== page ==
The improved voice acting in the remake makes everything feel more serious overall and the characters more believable, helping the developers establish a greater sense of dread.
3 Worst: aesthetics
The pre-rendered backgrounds that made up the environments in the original. Resident Evil 2 They don’t look as realistic as their counterparts in the remake. After all, there is a gap of decades between these two games, and the processing power available to modern consoles allows them to render almost photorealistic environments for characters to walk through.
However, it is hard not to feel that there is a little lost in the translation. The environments of the original game exuded character, with earth tones in some contrasting with the rough concrete in others. It seems like a side effect of making the environments feel more realistic in the remake is that they feel more generic as well.
two Better: combat
Engaging a zombie in the original game was interesting in large part because it forced the player to think about the most efficient way to stay alive, while conserving as many resources as possible. While certain weapons like the shotgun were fun to use, the game lacked the sophisticated hit log and 3D animation available on today’s platforms.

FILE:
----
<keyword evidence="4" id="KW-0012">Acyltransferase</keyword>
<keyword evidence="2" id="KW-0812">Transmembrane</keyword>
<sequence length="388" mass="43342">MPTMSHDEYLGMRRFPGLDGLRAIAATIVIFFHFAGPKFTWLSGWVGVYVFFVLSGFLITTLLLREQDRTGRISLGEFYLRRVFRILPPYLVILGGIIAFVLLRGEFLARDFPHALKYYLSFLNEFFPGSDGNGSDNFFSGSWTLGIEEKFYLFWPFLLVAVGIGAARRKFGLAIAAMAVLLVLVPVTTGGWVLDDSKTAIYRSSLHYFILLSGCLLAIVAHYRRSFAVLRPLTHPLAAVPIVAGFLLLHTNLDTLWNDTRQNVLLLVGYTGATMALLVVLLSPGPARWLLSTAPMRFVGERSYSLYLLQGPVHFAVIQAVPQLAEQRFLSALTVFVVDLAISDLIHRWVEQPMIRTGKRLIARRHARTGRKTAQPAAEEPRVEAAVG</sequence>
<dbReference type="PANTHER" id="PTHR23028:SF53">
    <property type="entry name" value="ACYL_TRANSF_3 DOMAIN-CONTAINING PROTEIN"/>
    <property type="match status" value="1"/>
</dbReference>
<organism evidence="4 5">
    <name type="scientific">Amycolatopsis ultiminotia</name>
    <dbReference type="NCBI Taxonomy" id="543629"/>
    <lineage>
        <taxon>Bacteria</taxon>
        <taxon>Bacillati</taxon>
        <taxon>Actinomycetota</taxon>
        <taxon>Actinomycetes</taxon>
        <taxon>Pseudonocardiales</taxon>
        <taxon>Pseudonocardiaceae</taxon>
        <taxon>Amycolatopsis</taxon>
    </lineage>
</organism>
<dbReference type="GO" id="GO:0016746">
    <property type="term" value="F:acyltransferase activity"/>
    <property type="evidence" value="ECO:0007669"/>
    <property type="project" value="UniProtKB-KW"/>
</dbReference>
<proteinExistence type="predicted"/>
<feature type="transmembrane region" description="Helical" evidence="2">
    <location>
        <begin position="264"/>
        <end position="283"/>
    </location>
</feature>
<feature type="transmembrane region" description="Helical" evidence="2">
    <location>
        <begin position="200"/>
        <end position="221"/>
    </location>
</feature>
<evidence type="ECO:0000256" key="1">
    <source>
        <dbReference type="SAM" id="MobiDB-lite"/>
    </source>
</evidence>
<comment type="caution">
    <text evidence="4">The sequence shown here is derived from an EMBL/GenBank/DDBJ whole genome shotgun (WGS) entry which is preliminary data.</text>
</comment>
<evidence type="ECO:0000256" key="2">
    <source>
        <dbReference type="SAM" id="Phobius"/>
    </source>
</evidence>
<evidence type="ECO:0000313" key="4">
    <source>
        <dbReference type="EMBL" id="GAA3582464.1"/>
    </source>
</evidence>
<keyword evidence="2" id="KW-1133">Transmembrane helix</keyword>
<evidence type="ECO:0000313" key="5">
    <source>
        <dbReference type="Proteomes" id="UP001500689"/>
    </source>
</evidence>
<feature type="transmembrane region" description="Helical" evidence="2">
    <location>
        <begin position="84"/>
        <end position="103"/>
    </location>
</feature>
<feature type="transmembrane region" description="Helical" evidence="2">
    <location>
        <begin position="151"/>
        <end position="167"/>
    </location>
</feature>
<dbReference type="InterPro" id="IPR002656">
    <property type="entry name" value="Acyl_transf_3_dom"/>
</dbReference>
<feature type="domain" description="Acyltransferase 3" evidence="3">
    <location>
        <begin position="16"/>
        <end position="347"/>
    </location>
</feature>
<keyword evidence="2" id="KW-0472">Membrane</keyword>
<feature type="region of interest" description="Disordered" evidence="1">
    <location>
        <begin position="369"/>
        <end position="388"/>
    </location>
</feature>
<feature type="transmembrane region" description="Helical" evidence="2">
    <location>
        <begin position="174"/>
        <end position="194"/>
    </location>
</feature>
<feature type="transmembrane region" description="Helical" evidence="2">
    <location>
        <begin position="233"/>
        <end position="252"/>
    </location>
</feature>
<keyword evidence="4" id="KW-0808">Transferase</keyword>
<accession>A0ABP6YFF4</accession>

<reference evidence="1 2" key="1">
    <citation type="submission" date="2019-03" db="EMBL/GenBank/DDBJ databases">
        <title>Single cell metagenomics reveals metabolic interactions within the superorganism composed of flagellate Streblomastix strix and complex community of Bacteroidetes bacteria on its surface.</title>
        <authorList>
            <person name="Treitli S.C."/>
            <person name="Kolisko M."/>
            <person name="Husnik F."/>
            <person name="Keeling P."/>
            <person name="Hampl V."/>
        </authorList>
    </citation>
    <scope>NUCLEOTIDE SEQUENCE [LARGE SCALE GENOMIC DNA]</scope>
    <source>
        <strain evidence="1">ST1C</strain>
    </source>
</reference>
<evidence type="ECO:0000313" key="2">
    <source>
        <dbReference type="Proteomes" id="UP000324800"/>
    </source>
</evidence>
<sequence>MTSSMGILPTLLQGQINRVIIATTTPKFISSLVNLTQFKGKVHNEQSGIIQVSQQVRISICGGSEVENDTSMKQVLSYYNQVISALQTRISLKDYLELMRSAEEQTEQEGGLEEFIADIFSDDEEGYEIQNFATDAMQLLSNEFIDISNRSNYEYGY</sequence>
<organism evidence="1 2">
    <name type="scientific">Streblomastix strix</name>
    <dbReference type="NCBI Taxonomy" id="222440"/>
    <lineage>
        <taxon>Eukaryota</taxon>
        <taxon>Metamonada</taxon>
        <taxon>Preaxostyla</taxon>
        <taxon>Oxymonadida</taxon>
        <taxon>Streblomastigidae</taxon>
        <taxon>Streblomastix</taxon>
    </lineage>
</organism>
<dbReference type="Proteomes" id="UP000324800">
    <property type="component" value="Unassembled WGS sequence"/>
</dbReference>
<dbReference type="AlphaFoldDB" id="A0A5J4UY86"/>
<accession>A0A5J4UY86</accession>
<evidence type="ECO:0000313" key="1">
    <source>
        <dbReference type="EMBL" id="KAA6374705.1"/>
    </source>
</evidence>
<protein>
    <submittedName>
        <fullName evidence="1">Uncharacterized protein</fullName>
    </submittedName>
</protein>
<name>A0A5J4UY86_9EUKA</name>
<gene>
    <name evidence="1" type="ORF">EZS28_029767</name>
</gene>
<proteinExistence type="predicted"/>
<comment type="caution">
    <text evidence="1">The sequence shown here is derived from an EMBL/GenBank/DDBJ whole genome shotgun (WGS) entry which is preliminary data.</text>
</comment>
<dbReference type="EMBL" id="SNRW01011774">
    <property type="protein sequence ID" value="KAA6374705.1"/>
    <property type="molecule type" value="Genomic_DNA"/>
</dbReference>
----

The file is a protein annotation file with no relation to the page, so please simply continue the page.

The remake gives players more options when facing an enemy than simply shooting them down: shooting a zombie in the leg can cause a chill, a headshot can momentarily stun them, and defensive elements can be used to escape. of the grabs, which makes the game the combat encounters feel more sophisticated and involved.
1 Worst: Limited saves
Part of the reason the original Resident Evil 2, and all classic RE titles, I was so tense because the player had to expend resources to save his game. This forced the player to be strategic about how much progress they thought they could make before needing to save, which was especially interesting because it wasn’t always clear which threats were lurking.
The remake offers the option to play with limited saves, but only in hardcore mode. This is ideal for RE Veterans looking for a challenge, but it’s a shame that players who chose to play the game on lower difficulties will miss out on such an important part of what made the classic games unique.
NEXT: 10 Hilarious Resident Evil Village Memes That Make Us Laugh
10 things you didn’t know about the Argonians of Skyrim
About the Author